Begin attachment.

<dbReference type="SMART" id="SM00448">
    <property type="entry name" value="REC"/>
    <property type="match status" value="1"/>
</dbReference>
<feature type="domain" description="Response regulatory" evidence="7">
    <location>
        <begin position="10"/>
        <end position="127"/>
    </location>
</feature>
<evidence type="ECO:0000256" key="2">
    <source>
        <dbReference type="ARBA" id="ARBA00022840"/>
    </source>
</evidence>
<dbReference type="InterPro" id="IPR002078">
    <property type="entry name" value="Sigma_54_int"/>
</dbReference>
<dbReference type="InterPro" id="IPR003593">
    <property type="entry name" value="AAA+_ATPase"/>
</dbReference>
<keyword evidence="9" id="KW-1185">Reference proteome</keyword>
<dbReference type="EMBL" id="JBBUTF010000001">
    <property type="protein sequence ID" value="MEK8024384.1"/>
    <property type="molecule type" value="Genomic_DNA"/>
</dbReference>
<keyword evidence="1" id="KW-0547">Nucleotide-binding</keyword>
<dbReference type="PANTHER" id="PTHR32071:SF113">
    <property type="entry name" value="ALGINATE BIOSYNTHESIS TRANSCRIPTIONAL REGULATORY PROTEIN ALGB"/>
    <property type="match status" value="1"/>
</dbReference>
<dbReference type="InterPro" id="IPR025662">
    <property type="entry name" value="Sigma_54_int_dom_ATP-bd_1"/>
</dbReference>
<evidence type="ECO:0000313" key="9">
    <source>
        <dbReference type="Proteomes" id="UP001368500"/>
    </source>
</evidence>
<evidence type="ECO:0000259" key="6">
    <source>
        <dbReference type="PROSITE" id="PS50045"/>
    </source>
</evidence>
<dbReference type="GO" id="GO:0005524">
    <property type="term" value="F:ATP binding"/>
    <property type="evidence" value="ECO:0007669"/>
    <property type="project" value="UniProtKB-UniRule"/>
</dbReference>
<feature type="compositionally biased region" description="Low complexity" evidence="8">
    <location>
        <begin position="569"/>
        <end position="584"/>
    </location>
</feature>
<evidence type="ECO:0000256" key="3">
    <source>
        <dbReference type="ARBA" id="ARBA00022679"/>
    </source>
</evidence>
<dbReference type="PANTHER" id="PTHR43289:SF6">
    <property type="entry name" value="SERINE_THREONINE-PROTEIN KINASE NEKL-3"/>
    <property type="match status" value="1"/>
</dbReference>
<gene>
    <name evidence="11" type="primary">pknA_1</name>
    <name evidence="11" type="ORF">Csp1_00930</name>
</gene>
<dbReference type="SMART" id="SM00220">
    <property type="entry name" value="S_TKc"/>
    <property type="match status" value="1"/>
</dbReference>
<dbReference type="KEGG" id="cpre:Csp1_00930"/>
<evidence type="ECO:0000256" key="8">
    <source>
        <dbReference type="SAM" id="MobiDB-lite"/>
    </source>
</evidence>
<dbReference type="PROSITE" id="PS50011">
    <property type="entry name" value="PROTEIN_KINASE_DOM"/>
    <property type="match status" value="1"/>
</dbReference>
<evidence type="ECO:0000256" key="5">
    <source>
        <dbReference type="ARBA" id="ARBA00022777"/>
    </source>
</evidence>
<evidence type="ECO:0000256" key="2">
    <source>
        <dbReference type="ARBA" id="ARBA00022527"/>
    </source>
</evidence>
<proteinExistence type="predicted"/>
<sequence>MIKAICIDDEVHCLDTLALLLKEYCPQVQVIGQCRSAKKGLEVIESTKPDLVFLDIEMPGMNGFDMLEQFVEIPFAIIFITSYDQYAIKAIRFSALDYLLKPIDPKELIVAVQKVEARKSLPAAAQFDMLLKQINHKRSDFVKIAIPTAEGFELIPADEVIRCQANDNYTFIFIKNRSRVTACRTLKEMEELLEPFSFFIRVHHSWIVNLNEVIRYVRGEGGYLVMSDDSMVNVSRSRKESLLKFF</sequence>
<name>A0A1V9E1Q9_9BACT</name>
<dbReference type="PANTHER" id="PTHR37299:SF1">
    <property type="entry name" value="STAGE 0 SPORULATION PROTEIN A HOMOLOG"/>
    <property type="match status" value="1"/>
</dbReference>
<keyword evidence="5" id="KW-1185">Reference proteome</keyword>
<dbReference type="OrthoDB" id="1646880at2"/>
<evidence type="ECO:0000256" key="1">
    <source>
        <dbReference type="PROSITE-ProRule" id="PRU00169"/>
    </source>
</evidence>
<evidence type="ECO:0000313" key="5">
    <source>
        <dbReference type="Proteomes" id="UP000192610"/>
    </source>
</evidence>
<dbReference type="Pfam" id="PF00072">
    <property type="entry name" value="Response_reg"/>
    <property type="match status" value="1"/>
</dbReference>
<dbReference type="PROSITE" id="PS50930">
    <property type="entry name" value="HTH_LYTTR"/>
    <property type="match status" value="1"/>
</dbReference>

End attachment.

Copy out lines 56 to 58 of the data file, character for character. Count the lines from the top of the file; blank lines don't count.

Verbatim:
<evidence type="ECO:0000256" key="3">
    <source>
        <dbReference type="ARBA" id="ARBA00022679"/>